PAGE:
The presenters shared the MCOD (Multicultural Organizational Development) Continuum originated by Bailey Jackson and Rita Hardiman:

Exclusionary Organizations “The Club” Organizations Compliance Organizations
  • Openly maintain dominant group’s power and privilege
  • Deliberately restrict membership
  • Intentionally design the organization to maintain dominance of one group over others
  • Dismiss overt discriminatory, exclusionary, and harassing actions
  • Make it unsafe/ dangerous for subordinated group members
  • Are “mono-cultural”
  • Maintain privilege of those who have traditionally held power and influence
  • Promote mono-cultural norms, policies, and procedures of dominant culture as the “right” way
  • Are “business as usual”
  • Institutionalize dominant culture in policies, procedures, services, etc.
  • Allow a limited number of “token” members from other social identity groups in – and only if they have the “right” credentials, attitudes, behaviors, etc.
  • Engage issues of diversity and social justice only on club member’s terms and within their comfort zone
  • Are committed to removing some of the discrimination inherent in “The Club”
  • Provide some access to some members of previously excluded groups
  • Don’t change their organizational culture, mission, or structure
  • Emphasize: Don’t make waves, or offend/ challenge dominant group members
  • Make token placements in staff positions, requiring “team players” (efforts to change workforce profile come from the bottom)
  • Insist that employees assimilate into the culture, don’t challenge the system or rock the boat, and don’t raise issues of sexism, racism, classism, or heterosexism
Affirming Organizations Redefining Organizations Multicultural Organizations
  • Are committed to eliminating discriminatory practices and inherent advantages
  • Actively recruit and promote members of groups that have been historically denied access and opportunity
  • Provide support and career development opportunities to increase success and mobility
  • Encourage employees to be non-oppressive by attending awareness trainings, etc.
  • Employees must still assimilate to organizational culture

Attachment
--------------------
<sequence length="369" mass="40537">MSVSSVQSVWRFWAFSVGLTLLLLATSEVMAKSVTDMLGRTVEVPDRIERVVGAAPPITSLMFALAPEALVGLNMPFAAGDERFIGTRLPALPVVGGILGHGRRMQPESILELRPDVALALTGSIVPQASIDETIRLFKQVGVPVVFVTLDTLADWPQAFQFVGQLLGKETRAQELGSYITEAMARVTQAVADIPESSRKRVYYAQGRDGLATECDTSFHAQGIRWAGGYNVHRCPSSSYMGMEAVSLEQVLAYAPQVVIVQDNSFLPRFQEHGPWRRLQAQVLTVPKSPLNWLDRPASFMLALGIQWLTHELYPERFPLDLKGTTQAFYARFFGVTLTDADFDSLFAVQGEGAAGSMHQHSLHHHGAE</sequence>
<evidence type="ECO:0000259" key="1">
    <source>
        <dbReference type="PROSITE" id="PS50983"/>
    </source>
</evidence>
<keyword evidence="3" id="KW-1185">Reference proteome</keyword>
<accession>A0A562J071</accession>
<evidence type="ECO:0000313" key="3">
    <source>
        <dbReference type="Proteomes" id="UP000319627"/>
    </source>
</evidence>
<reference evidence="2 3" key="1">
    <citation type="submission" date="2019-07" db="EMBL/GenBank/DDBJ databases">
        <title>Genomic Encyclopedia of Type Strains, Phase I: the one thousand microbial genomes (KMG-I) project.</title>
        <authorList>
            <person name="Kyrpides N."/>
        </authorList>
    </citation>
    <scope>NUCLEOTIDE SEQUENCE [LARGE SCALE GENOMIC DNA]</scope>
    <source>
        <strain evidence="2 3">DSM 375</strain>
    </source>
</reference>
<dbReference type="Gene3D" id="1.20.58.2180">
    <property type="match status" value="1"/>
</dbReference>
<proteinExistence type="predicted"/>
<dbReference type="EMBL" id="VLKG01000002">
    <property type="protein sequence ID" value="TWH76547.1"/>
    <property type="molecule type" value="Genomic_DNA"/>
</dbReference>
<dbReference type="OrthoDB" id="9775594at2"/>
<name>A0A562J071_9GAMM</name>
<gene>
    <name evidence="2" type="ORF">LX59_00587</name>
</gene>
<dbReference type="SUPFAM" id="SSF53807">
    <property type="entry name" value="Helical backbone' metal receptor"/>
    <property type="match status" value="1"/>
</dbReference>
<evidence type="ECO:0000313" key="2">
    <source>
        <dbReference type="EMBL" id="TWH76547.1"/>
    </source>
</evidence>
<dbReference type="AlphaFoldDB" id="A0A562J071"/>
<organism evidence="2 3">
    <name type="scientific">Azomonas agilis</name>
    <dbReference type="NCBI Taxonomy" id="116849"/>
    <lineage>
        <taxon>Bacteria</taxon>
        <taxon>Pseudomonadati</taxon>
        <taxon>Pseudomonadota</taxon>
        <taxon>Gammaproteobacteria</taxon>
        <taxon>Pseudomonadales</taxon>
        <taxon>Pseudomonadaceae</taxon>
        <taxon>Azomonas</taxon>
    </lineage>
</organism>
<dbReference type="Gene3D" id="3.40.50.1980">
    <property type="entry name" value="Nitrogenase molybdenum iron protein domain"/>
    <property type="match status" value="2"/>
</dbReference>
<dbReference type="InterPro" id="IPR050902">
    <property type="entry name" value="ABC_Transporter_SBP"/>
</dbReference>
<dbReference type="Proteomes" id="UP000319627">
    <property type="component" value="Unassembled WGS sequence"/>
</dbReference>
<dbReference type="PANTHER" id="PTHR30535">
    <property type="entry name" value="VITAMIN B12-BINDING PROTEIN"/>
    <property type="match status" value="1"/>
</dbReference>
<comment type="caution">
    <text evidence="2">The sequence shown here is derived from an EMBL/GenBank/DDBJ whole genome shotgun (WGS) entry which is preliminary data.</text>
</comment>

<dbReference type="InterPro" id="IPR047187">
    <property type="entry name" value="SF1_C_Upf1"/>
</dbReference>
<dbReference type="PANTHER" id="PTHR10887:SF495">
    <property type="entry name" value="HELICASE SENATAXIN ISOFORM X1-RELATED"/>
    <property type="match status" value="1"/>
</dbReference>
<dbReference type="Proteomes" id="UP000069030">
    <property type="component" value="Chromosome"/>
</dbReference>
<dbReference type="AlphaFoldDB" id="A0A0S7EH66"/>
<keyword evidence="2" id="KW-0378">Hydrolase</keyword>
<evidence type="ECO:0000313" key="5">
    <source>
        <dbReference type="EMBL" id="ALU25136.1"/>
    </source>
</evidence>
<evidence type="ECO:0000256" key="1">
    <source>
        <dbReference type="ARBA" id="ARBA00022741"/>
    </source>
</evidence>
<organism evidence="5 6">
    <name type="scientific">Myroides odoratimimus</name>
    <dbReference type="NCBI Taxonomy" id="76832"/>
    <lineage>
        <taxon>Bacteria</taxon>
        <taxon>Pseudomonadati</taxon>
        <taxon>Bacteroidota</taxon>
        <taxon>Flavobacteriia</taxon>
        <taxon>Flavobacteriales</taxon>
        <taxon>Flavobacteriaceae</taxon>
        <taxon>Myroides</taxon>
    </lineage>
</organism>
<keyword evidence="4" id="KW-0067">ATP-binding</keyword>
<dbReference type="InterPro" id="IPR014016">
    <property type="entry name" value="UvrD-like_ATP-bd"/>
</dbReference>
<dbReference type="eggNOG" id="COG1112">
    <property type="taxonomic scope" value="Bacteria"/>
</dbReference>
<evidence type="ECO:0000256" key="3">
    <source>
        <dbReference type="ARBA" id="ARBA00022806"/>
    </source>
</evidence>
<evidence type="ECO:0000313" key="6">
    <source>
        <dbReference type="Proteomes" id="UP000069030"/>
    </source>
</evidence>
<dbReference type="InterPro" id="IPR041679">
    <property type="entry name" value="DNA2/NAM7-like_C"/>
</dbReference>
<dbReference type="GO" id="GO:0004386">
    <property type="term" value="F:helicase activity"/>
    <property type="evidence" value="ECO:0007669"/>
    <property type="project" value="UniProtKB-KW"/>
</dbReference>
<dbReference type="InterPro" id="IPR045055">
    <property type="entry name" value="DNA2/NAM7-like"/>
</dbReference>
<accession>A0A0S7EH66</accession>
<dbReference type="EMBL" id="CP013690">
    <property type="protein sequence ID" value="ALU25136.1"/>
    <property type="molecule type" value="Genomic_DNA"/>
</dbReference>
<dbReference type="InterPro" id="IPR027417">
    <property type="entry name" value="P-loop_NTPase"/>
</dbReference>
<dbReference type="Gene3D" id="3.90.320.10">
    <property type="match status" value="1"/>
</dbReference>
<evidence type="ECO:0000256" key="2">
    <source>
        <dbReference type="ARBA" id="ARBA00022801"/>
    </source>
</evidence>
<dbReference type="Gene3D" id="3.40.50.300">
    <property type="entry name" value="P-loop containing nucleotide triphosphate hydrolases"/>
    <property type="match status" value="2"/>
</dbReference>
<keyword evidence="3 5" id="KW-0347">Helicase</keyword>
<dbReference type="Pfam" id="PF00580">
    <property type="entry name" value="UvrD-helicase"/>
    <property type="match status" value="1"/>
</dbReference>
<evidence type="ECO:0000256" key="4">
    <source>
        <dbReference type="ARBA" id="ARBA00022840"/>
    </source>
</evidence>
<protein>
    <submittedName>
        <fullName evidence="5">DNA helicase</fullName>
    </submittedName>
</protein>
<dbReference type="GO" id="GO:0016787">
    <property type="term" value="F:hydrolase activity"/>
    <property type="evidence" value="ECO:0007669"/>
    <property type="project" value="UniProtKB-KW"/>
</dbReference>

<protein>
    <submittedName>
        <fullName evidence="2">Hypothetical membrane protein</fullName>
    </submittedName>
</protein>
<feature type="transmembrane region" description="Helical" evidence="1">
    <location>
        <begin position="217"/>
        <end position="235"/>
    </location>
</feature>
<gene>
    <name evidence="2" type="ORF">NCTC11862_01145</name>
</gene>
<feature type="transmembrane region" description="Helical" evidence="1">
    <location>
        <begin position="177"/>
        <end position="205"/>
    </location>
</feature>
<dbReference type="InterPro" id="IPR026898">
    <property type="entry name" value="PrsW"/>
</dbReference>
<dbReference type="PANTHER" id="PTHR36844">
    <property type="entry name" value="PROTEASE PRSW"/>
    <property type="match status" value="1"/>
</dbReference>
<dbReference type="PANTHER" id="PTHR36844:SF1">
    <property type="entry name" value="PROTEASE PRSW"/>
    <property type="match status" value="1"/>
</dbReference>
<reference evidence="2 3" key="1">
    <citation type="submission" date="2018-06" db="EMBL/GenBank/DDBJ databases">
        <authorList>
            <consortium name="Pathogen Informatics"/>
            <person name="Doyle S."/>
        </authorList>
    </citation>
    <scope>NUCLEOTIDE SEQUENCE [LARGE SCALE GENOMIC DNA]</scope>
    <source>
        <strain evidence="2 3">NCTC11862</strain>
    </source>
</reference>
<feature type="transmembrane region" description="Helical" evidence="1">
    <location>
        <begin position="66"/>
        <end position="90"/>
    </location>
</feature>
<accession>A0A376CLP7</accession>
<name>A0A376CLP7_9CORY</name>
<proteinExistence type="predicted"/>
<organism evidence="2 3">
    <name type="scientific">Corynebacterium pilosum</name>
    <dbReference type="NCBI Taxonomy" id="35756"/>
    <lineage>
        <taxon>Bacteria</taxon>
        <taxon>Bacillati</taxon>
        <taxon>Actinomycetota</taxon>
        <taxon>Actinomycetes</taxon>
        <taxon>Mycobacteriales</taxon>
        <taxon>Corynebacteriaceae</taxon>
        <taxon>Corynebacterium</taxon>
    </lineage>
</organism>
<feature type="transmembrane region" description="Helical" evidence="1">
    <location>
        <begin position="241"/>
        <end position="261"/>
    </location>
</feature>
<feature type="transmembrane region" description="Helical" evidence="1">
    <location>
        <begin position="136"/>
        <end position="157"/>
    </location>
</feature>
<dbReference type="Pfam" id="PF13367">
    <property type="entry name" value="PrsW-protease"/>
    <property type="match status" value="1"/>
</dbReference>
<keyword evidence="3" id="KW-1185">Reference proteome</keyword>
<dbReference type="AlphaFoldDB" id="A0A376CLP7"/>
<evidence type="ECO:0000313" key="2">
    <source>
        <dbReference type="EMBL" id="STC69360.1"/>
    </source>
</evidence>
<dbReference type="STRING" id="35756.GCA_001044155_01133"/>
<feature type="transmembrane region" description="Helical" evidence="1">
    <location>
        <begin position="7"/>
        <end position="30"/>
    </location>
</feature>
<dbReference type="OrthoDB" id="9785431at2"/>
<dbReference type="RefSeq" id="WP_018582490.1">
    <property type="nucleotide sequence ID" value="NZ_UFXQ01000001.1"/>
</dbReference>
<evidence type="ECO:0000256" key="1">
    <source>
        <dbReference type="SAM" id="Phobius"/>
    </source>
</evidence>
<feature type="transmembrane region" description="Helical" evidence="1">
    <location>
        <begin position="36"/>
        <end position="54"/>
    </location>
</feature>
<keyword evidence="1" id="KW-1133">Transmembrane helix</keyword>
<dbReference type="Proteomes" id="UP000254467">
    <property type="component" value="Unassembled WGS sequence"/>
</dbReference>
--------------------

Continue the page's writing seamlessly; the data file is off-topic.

• Work to ensure full inclusion of multicultural workforce to enhance organization’s growth/ success
  • Begin to question limitations of the organization’s culture by examining its mission, policies, structures, services, operations, management practices, climate, etc.
  • Move beyond “non-discriminatory” to work towards Multicultural
  • Are committed to redesigning/ implementing policies and practices to redistribute power and ensure the inclusion, participation, empowerment of all members
  • Have missions, values, operations, and services that reflect the contributions and interests of wide diversity of cultural/social identity groups
  • Have leaders and members who act on organizational commitment to eradicate all forms of oppression w/in org
  • Have members across all identity groups who are full participants in decision-making
  • Actively work in larger communities (regional, national, global) to eliminate all forms of oppression and to create multicultural organizations

To move toward being a multicultural organization, consistent action is required all of the time because organizations are always changing. Redefining an organization has to happen on a continual basis. That includes regularly examining our evaluation, supervision, leadership, planning, hiring, onboarding, performance management, training, etc.—essentially everything that we do in HR!

To learn more about the 2017 Summit, reach out to Jacy Whitehead, Justina Schmitz, Kyle Brown, or Sarah Carroll.

To read more about the 2016 Summit, see the article in the HR CoP Newsletter Archives.